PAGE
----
The bustling commercial hub of Ul’dah sits amid the desolate desert landscape of southern Aldenard. The city is organized strategically around the dome-shaped citadel at its center. Its towering fortifications and protective outer walls are visible for malms in all directions, and serve as a stark deterrent to would-be besiegers.

Visitors from every corner of Eorzea come to Ul’dah to partake of the city’s famed recreation, most notably the fighting arenas and gambling halls. Ul’dahn culture is known for its affluence, and the nation’s wealth comes from its abundant mineral resources and prestigious clothcrafting industry.

Historically, it is the sultan who claims sovereignty over Ul’dah, but true power is wielded by the Syndicate, an elite group of six of the most influential and richest members of society. Nald’thal is the patron deity of the city, and two great halls devoted to his two aspects can be found in the eastern and western sections of the city.

Limsa Lominsa
150px FFXIV Limsa Lominsa flag Final Fantasy Xiv:Setting
On the southern coast of the island of Vylbrand, under the shadow of ancient cliffs worn by the relentless onslaught of the Rhotano Sea, lies the marine city-state of Limsa Lominsa. Said to be blessed by the goddess of navigation, Llymlaen, the city is spread out over countless tiny islands, each connected by sturdy bridges of iron and wood construction, earning her the name the “Navigator’s Veil” from traveling bards who have witnessed the city’s beauty from afar.

Limsa Lominsa is a traditional thalassocracy, with power lying in the hands of the ruling party and its leader, the Admiral. Its economy is driven by shipbuilding, fishing, and blacksmithing, but the majority of wealth comes from the lucrative shipping industry.

To maintain the safety of its maritime routes, the city employs a formidable navy known as the Knights of the Barracuda. However, even in the waters nearby the city, pirate bands run rampant, reaving and pillaging.

Gridania
150px Gridania 1 01 200 Final Fantasy Xiv:Setting
In the eastern reaches of the Aldenard landmass, home to vast, dense woodlands and coursing rivers, lies the forest nation of Gridania. The cityscape is a mosaic of labyrinthine waterways and great wooden structures, so gracefully constructed they seem a part of the surrounding environment.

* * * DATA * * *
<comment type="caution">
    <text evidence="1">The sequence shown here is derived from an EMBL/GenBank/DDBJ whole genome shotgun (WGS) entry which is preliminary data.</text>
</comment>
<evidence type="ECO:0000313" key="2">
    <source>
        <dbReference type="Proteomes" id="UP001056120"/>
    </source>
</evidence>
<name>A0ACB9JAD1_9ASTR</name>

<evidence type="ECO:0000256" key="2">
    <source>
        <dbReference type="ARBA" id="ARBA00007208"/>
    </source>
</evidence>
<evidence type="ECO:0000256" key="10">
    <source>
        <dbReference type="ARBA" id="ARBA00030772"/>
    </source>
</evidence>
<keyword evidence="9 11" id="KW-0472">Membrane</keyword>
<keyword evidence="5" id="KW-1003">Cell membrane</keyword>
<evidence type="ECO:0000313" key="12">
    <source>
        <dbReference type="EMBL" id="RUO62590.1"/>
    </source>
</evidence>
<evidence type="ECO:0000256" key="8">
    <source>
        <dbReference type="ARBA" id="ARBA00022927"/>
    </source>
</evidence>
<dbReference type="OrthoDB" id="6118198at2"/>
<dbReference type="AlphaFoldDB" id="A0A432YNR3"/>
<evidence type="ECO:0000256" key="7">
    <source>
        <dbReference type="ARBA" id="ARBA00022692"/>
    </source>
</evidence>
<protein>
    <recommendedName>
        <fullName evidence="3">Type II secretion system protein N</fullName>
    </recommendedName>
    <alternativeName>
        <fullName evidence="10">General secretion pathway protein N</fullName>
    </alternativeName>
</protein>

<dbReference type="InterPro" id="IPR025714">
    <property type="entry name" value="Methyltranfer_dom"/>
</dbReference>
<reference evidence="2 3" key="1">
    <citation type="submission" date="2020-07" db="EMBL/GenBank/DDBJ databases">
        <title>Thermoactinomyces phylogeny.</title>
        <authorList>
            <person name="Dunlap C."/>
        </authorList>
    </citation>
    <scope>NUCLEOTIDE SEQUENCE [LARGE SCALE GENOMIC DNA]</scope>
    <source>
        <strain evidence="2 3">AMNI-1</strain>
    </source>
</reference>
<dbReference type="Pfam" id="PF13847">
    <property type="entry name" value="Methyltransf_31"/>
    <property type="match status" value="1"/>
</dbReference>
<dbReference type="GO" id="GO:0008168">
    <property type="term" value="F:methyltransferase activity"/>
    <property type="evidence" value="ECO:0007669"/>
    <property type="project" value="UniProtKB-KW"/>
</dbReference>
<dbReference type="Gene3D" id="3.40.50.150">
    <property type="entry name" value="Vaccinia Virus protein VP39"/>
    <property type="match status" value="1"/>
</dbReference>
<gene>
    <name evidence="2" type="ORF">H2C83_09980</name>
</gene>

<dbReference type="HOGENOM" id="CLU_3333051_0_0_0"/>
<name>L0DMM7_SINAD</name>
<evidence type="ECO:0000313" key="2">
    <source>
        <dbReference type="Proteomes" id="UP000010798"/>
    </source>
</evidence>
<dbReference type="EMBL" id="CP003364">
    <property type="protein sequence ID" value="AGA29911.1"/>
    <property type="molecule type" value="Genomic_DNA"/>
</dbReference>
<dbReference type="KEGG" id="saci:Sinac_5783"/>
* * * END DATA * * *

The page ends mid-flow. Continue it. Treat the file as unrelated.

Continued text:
The Gridanian emphasis on natural harmony has led to its preeminence among Eorzea’s city-states in trades such as forestry, agriculture, carpentry, and leatherworking. Gridania is home to the Wood Wailers, a militant band of polearm-wielding sentries charged with the protection of their homeland.

The favored goddess of the citizenry is Nophica, the Matron, but great faith is also placed in the wisdom of the Seedseers—young oracles who guide the nation based on the will of the forest’s elementals.

Final Fantasy Xiv:Races

There are five playable races resembling those from Final Fantasy XI. 280px AkihikoYoshida FinalFantasyXIV Final Fantasy Xiv:Playable RacesEach race has a new name and their appearance has been altered; additionally, each is divided into two clans. The “missing genders” for some races (Female Roegadyn, Male Miqo’te and Female Highlander Hyur) will become available upon the PlayStation 3 release. [1] A recent player’s poll presented the possibility of mixed races (Miqo’te-Lalafell, Hyur-Elezen), though nothing is confirmed as of yet.

·Hyur

The Hyur are a race not originally from Eorzea, having migrated there and brought their technology with them. They are split into two clans, the Highlanders and the Midlanders. They are similar to Humes from Final Fantasy XI.

·Lalafell

The Lalafell are a race from the seas south of Eorzea. The race consists of the Plainsfolk and the Dunesfolk. They are similar to the Tarutaru.

·Miqo’te

The Miqo’te are a race from Eorzea, and like the Hyur, are not native to the region. Miqo’tes are either Seekers of the Sun or Keepers of the Moon. They are cat-like beings, and similar to the Mithra.

·Roegadyn

The Roegadyn are a race from the seas north of Eorzea. This maritime race is broken into two tribes; the Sea Wolves and the Hellsguard. They are like the Galka, though they lack tails.

·Elezen

The Elezen are the race that has lived in Eorzea the longest and co-exist peacefully with the other races. Elezen can either be Wildwood Elezen or Duskwight Elezen. They are similar to the Elvaan.